“A critical meeting of professionals”
By Jeanette Myers
Commerce and Industry New Jersey’s (CIANJ’S) Energy and Climate Change Summit centered on the current plans, policies, and programs being developed and outlined for New Jersey to address the climate change crisis. Even if the Earth’s countries were all presently 100% emissions-free, the lag time would be approximately 50 years before severe climate change effects would neutralize. Jeannette Myers, a recent environmental science graduate from Stockton University, attended the event for the BCONE.
Governor Murphy’s NJ Energy Master Plan outlines policy for a 100% clean energy future by 2050. NJDEP Commissioner Mr. Shawn LaTourette, stated that New Jersey is and will continue to use scientific thought and understanding, incentives, and updates to outdated regulatory responses to pollution to realize the Master Plan’s goals.
Pollution reduction will result from the use of non-fossil fuels, with increases in solar, wind, biogas, as well as nuclear energy sources. Nuclear energy sources are to be increased to 15% of total energy consumption, with 60% coming from solar. Another major change involves the use of electric-powered vehicles. The Department of Energy will incentivize electric vehicle purchases. Reduction of New Jersey’s ecological footprint will positively impact the economy, which will thrive due to the amount of labor, new infrastructure, and new materials be needed to provide for the carbon-free emission products and services.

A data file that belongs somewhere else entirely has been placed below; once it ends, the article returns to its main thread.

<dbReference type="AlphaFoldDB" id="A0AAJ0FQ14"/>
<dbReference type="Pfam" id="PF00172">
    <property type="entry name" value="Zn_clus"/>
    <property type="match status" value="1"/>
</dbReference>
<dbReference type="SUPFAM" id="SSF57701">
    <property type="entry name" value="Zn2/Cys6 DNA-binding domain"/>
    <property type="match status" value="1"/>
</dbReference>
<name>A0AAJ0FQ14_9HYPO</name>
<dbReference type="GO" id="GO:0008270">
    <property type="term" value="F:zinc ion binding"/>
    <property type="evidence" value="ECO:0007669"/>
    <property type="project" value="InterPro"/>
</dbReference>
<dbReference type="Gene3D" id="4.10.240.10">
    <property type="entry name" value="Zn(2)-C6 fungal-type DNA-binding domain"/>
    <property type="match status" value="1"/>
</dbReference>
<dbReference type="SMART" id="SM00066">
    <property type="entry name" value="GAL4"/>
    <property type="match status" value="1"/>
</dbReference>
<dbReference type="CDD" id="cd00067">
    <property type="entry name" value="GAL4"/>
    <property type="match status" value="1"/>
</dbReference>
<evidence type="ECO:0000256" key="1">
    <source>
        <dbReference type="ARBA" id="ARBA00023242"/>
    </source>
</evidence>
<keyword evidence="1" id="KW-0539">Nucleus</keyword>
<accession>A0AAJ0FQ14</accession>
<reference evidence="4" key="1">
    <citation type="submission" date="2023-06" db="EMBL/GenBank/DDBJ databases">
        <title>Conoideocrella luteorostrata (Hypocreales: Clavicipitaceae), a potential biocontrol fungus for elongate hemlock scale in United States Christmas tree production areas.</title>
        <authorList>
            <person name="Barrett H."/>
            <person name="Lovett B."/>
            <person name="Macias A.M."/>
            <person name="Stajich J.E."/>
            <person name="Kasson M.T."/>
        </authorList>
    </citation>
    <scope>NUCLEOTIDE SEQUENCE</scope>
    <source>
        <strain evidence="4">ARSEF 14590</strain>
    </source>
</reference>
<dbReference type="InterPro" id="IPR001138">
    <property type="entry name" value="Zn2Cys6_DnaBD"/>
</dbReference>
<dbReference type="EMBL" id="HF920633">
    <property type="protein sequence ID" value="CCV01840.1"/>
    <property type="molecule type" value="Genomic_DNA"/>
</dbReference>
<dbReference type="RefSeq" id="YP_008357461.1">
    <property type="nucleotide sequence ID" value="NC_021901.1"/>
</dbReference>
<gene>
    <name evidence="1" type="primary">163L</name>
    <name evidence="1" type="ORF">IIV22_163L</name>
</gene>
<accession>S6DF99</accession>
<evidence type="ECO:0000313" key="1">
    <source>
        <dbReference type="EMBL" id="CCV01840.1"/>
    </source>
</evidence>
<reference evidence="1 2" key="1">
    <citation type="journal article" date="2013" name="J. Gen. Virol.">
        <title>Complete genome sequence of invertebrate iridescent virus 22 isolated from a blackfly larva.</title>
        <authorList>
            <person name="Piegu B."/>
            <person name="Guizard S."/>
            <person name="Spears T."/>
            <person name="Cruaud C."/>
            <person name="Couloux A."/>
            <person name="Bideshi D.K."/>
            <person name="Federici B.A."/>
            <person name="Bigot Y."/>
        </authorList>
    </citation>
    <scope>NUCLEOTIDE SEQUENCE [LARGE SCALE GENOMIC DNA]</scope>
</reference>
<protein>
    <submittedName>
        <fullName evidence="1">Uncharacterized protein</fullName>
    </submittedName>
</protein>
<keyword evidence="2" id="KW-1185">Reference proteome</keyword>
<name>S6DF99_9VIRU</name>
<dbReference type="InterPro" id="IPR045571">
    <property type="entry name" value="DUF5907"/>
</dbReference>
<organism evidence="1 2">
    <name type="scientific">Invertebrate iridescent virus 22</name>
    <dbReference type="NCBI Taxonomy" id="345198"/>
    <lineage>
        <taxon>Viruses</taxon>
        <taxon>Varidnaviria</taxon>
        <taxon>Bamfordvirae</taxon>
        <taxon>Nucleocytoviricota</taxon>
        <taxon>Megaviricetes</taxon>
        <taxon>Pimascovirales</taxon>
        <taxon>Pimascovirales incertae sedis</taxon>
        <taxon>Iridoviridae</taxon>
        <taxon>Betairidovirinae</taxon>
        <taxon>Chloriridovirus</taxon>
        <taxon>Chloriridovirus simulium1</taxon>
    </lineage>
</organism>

Jane Cohen, Executive Director of the NJ Office of Climate Action and the Green Economy, Chair of the Interagency Council, described the plans of instituting wind turbines for energy along the eastern seaboard of the United States, from Maine to New Jersey. Again, the win-win of increasing economic development by providing new jobs, while reducing emissions was emphasized
Ms. Myers asked if the Board of Public Utilities (BPU) if the implementation of anaerobic digestion for animal waste has been considered as a viable zero emission waste management procedure. Methane can be captured through the anaerobic digestion process and then used as an energy source. The remaining biomass produced can be used as crop fertilizer as well as for other uses. There would still be carbon emissions, but Michael Shannon, President, Northern New Jersey Community Foundation, discussed with Ms. Myers the newest development in sewage treatment facilities wherein the use of anerobic digestion is becoming a favorable methane emission-reducing solution. Methanol added to the organic waste mixture creates dimethyl ether, a nontoxic gas biofuel. (Anaerobic digestion is not one of the methods BPU is entertaining now.)
The Summit and its excellent mix of speakers is the type of meeting crucial for the cross-communication amongst all areas of commerce, business, and politics.
Editor’s Note: Who is Jeanette Myers? A recent graduate of Stockton University with a B.A. in Environmental Studies. Ms. Myers is impassioned about making a positive difference in the quality of the Earth's environment. She has attended events of this organization and volunteered her time, so you may have met her. In accordance with our mission as an organization, reach out to her (email@example.com), if you are looking to hire. We also encourage you to ask other recent graduate to write articles for us.
Posted August 24, 2022